What is Portugal’s national dish?

With so much great food within its borders Portugal doesn’t have one single national dish, choosing instead to opt for seven national dishes. Collectively known as the seven wonders of Portuguese gastronomy, these dishes represent a broad range of the country’s diverse food culture. That said, you could put a decent case forward for any number of contenders for Portugal’s national dish, including bacalhau, frango assado, caldo verde or even the pastel de nata.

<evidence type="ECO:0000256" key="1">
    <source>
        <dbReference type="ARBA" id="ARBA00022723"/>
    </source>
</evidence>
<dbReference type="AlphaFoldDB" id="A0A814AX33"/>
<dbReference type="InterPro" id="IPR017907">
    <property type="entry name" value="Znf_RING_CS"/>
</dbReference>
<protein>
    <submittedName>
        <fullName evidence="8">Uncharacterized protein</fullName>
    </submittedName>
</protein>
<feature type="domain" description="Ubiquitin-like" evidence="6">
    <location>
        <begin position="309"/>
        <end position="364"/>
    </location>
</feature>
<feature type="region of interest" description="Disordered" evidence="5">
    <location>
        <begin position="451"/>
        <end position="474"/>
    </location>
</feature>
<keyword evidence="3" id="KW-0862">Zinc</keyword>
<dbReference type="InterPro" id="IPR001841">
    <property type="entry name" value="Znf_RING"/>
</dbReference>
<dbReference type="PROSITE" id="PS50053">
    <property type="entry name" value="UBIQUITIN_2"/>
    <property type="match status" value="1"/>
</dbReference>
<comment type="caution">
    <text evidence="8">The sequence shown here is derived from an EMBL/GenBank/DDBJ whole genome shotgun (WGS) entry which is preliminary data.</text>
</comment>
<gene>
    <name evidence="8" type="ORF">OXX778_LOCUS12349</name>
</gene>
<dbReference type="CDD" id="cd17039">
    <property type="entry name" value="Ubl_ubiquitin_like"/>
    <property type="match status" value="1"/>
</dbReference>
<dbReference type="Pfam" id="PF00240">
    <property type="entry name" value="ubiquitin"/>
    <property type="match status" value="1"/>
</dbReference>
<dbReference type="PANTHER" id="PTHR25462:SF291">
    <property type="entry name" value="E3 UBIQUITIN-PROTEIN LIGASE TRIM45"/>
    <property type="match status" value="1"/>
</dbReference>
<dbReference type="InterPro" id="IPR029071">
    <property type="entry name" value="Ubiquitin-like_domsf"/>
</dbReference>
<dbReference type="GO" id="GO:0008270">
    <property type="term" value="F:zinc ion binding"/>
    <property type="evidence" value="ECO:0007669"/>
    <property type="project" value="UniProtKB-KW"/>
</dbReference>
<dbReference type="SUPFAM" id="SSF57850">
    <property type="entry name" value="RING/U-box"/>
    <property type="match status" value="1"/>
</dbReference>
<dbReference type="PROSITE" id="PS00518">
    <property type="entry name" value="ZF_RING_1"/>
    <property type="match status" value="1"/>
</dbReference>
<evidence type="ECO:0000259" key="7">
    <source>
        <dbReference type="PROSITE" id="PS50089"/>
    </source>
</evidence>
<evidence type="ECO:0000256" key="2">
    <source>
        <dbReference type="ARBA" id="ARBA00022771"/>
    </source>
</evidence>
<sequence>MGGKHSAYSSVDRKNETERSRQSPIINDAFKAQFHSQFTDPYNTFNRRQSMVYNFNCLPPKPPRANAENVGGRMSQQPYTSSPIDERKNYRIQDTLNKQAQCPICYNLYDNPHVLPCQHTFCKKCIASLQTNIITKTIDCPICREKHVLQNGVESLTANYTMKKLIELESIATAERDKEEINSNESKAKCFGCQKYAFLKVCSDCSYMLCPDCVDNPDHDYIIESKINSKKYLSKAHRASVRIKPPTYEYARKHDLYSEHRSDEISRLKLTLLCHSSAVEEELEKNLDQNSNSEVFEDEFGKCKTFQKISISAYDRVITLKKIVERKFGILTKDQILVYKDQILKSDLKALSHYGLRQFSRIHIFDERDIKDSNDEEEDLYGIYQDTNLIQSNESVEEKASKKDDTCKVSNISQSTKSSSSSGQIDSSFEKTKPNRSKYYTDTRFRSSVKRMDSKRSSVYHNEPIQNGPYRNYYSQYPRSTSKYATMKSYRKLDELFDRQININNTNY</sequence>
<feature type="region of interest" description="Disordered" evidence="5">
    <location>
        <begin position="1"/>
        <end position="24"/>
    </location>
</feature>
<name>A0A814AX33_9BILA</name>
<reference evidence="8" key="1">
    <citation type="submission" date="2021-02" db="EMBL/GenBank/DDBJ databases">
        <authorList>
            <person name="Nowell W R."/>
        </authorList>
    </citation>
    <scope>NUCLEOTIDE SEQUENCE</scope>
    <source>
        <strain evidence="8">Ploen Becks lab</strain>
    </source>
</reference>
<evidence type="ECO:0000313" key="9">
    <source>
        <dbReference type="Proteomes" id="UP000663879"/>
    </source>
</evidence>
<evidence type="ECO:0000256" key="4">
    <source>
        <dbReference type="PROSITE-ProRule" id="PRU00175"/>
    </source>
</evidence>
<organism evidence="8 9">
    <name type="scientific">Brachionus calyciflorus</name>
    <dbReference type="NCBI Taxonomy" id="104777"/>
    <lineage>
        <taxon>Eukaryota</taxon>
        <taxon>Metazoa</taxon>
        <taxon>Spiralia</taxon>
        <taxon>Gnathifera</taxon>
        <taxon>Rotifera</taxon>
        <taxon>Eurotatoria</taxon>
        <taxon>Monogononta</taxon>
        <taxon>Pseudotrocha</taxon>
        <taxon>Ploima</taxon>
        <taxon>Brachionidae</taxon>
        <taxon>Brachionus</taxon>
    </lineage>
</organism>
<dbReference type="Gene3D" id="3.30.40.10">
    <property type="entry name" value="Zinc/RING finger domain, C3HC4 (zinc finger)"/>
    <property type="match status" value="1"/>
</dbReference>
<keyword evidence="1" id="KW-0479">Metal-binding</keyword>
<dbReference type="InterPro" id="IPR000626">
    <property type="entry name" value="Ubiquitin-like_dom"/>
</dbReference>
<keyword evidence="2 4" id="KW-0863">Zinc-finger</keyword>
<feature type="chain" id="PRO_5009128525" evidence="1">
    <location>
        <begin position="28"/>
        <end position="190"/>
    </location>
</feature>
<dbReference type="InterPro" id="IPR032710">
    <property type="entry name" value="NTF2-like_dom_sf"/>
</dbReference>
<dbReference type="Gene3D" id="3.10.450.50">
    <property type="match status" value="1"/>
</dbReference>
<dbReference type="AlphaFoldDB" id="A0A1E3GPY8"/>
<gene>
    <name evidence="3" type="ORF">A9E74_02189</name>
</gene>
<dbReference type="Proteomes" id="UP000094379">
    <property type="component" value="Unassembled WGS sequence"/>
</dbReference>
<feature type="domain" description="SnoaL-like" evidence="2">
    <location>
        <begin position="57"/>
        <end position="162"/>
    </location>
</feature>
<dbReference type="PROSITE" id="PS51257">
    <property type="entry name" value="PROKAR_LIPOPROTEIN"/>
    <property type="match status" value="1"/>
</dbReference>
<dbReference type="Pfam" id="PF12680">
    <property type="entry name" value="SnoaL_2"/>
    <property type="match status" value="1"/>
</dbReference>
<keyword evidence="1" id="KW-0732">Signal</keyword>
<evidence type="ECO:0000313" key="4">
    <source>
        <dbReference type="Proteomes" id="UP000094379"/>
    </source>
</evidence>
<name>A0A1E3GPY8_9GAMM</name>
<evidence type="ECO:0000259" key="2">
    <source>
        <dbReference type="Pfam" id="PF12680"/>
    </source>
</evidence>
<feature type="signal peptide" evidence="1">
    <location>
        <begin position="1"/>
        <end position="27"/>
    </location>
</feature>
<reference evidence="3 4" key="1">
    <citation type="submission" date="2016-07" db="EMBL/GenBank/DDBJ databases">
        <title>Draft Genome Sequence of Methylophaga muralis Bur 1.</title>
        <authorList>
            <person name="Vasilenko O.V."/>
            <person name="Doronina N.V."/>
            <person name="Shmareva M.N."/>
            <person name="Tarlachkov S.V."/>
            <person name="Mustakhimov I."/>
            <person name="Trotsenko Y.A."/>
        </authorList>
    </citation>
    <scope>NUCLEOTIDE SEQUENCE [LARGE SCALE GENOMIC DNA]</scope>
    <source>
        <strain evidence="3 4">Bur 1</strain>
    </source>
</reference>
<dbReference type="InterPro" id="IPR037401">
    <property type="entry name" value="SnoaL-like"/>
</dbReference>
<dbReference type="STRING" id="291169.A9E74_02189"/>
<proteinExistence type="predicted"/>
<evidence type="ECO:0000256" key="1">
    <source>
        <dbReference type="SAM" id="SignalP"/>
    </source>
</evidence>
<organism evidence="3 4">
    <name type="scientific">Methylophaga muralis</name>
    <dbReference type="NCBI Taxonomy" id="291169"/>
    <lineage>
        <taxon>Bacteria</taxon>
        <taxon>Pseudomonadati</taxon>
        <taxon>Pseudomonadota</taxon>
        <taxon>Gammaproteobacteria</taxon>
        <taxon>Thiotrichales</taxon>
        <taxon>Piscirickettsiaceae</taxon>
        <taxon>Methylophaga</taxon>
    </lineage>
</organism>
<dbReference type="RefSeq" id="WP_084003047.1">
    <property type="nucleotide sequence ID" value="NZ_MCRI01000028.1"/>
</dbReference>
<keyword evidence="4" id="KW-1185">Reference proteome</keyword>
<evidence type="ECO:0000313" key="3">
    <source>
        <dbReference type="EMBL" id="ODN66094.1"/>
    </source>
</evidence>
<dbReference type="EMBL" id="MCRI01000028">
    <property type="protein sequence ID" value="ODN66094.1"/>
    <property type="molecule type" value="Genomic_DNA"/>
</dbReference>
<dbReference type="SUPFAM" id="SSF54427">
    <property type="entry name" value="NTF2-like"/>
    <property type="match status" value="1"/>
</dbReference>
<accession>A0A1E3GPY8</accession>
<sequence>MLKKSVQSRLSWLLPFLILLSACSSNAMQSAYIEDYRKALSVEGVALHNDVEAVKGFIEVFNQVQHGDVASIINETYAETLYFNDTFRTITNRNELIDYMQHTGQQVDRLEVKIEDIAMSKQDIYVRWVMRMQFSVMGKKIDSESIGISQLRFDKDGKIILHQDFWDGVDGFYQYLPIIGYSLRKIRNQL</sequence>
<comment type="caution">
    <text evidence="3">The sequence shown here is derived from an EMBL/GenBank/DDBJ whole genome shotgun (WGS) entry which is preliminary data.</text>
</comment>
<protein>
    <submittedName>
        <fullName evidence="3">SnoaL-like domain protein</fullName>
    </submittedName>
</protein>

What food is Portugal famous for?

Portugal is famous for a variety of foods, though the pastel de nata is probably the most famous of them all. Frango assado com piri piri, or piri piri chicken, is another of Portugal’s most famous food dishes. Portugal is also famous for bacalhau, thanks to the wide variety of different recipes and regional variations of the dish that can be found throughout the country. Piri piri chicken has become ubiquitous throughout Portugal and is closely associated with the country, even though the dish is heavily influenced by ingredients and spices from overseas.